>> Could a certain amount of prize money be held in escrow in advance?

If a promoter cannot do this then the tournament simply does not get sanctioned and will not carry the ranking points. It could have a knock on effect of reducing tournaments in the short term but there would be major long term benefits.

>> Does it devalue the World Tour?

When events such as the China Open are given negative press in this way it may start to not only make players consider whether they should actually attend but it also, in my opinion, starts to devalue the notion of a World Tour.

>> How can we stop the reliance on Player funded tournaments?

The majority of top tournaments are still essentially player funded, with only a percentage being added or guaranteed prize money. For the sport to be taken more seriously I think it needs to move away from player funded events. Of course players would still pay to enter but there would need to be less reliance on this as the main prize money source.

What this would then do is to encourage promoters to be able to guarantee prize funds in advance.

However, in reality this is probably the hardest thing to achieve in the current climate. Every professional sport is going after the same limited sponsorship funding, and with pool being relatively small and with very little in the way of media coverage pulling in sponsors is going to be even tougher.

The WPA do need to be proactive in this area though to try and achieve this goal, and I am sure behind the scenes there is already a team or individual in place to try and attract sponsors.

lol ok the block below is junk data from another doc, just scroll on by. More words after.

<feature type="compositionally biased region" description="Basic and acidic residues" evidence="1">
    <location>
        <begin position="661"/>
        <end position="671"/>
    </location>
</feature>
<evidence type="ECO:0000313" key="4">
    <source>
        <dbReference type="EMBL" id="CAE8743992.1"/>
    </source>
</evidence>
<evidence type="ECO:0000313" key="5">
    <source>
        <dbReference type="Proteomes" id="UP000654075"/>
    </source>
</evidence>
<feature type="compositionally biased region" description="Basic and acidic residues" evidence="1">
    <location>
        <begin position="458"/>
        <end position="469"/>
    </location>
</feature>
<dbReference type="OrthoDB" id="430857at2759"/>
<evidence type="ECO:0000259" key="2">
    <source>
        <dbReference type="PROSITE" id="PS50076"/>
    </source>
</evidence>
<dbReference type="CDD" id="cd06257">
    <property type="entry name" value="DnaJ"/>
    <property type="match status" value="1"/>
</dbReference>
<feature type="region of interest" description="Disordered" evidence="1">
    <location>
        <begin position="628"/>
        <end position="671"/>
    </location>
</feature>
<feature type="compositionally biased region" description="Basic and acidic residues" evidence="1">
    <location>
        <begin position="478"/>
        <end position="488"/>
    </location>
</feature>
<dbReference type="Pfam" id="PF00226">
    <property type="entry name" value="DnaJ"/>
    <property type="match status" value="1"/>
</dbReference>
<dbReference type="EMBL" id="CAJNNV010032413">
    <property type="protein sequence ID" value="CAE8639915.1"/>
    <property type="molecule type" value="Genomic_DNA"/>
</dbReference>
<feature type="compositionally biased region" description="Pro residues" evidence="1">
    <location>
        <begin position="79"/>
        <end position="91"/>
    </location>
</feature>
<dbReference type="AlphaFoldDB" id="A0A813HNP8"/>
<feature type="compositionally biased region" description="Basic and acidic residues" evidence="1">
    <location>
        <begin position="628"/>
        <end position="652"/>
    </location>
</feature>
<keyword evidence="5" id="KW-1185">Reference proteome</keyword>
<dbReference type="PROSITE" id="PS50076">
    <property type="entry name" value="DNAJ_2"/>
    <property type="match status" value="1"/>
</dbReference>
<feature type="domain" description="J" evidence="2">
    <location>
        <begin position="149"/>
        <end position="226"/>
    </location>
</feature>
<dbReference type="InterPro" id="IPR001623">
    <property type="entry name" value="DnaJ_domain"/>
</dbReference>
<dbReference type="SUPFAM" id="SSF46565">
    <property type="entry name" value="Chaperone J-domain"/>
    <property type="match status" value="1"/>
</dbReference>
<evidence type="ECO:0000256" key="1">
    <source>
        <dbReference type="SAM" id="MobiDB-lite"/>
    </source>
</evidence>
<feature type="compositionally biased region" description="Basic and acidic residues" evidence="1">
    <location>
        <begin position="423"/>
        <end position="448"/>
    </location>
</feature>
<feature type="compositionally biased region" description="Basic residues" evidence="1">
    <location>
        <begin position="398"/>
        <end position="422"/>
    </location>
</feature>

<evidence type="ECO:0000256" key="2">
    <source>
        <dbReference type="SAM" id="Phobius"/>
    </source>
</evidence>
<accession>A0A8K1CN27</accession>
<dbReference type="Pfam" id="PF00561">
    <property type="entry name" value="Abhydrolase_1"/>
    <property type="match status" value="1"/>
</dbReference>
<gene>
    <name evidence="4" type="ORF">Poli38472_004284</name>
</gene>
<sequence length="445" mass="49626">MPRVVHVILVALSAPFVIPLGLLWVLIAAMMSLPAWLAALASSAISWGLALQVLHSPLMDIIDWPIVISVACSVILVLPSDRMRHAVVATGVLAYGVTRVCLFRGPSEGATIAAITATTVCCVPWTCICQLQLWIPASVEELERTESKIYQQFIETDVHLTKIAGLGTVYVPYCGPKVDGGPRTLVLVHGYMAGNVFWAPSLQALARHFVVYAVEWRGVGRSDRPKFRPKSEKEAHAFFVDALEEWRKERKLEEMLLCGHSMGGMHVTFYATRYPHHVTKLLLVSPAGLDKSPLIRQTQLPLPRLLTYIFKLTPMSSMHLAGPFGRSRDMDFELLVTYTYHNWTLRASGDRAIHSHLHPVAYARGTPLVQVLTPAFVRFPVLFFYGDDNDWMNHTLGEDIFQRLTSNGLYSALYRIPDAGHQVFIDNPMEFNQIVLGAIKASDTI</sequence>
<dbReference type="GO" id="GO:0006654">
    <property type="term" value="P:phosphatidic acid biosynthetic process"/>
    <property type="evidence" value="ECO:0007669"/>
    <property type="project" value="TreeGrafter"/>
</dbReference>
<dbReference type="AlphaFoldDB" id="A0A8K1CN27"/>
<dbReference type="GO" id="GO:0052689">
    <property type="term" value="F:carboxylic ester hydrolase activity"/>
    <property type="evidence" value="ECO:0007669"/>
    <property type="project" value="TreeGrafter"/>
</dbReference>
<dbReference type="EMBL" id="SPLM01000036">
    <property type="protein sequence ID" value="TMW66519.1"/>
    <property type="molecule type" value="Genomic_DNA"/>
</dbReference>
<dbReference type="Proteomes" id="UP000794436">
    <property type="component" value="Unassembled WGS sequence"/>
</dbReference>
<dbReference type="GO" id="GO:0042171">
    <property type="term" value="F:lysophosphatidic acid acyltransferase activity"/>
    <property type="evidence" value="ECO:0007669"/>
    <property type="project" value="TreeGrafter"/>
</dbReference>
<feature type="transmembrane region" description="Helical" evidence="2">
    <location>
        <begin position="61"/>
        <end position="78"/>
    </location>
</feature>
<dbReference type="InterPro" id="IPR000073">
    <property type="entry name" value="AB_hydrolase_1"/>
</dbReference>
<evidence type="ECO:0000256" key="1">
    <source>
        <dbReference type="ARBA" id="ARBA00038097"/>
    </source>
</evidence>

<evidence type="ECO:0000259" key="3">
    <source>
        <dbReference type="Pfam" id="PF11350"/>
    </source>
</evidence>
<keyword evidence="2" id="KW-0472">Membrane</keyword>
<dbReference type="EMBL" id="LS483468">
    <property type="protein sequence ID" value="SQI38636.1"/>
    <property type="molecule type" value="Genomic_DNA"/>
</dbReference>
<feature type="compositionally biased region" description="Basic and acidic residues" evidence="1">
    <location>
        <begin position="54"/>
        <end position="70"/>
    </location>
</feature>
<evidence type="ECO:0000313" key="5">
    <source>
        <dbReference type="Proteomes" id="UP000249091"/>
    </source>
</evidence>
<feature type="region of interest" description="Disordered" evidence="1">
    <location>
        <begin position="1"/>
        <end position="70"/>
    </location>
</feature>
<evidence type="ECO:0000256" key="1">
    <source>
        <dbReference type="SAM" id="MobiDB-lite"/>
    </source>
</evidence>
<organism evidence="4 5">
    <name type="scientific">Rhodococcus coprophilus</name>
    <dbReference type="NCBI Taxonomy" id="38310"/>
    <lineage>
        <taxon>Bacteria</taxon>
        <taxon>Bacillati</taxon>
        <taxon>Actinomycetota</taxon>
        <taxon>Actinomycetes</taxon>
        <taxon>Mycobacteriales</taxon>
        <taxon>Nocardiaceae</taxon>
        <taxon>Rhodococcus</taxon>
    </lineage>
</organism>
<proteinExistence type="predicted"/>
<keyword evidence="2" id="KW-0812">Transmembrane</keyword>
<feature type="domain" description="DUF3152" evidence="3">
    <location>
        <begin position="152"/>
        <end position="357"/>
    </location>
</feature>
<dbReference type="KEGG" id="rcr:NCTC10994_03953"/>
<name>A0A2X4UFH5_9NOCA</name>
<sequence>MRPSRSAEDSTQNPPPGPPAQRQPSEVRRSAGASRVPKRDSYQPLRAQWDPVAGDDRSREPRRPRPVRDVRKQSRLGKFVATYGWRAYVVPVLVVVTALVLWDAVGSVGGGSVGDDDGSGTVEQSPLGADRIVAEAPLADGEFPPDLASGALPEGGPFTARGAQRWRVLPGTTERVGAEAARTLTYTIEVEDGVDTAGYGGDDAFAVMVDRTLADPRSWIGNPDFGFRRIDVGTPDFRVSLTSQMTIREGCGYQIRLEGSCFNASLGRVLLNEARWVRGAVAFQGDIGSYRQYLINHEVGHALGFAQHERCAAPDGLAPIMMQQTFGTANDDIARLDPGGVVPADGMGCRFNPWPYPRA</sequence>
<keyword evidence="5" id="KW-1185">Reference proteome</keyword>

In the 15 years I have been involved in pool the Prize money has been pretty stagnant especially at National and European level. Even where prize funds have increased it would be interesting to know in real terms whether it is simply just a case of entry fees going up rather than any external financial support.

Imagine a World Tour not being reliant on outside promoters. All funded from within the WPA itself. This surely would be the ideal?

For me a World Tour and World Ranking events should be the pinnacle of any sport. They should be so well organised and held in such high prestige that the future generations of pool players want to aspire to be like the modern day stars. I simply think that this isn’t the case in the current situation.

The Pool World is Relatively Small

The pool world is of course quite small in comparison to a lot of professional sports, this is in terms of prize funds, number of high echelon events, player base, fan base and media coverage.

If the sport ever has the ambitions to be a truly professional sport then other models from other successful sports need to be looked at as a basis for the future.

For me the perfect model is that of professional Tennis, incidentally set up as a professional body by the players. Maybe pool needs to move in this direction, a governing body created by players for the betterment of all players.

Under the ATP model every single tournament is “sanctioned” right from the small Futures events where new Tennis players cut their craft right up to the Grand Slams. This means there is a real structure, players can measure progress, and can look at how they can develop to move up the rankings.

Pool could take a similar model. A national governing body would be a member of the WPA and it’s playing members would in turn pay to have a player licence (nothing too expensive and the same for every player regardless of ability or stature).

Small national ‘tours’ could qualify for “world ranking” points like the ITF Futures events (Futures events are operated by the International Tennis Federation rather than the ATP but still offer progression onto the ATP circuit) and be a development area for future talent as well as offering more established players competitive pool when larger events are not available.

At the national level, ranking points would be minimal as they would still be essentially player funded. The more that a tournament provides in terms of guaranteed prize money the higher the ranking tariff awarded.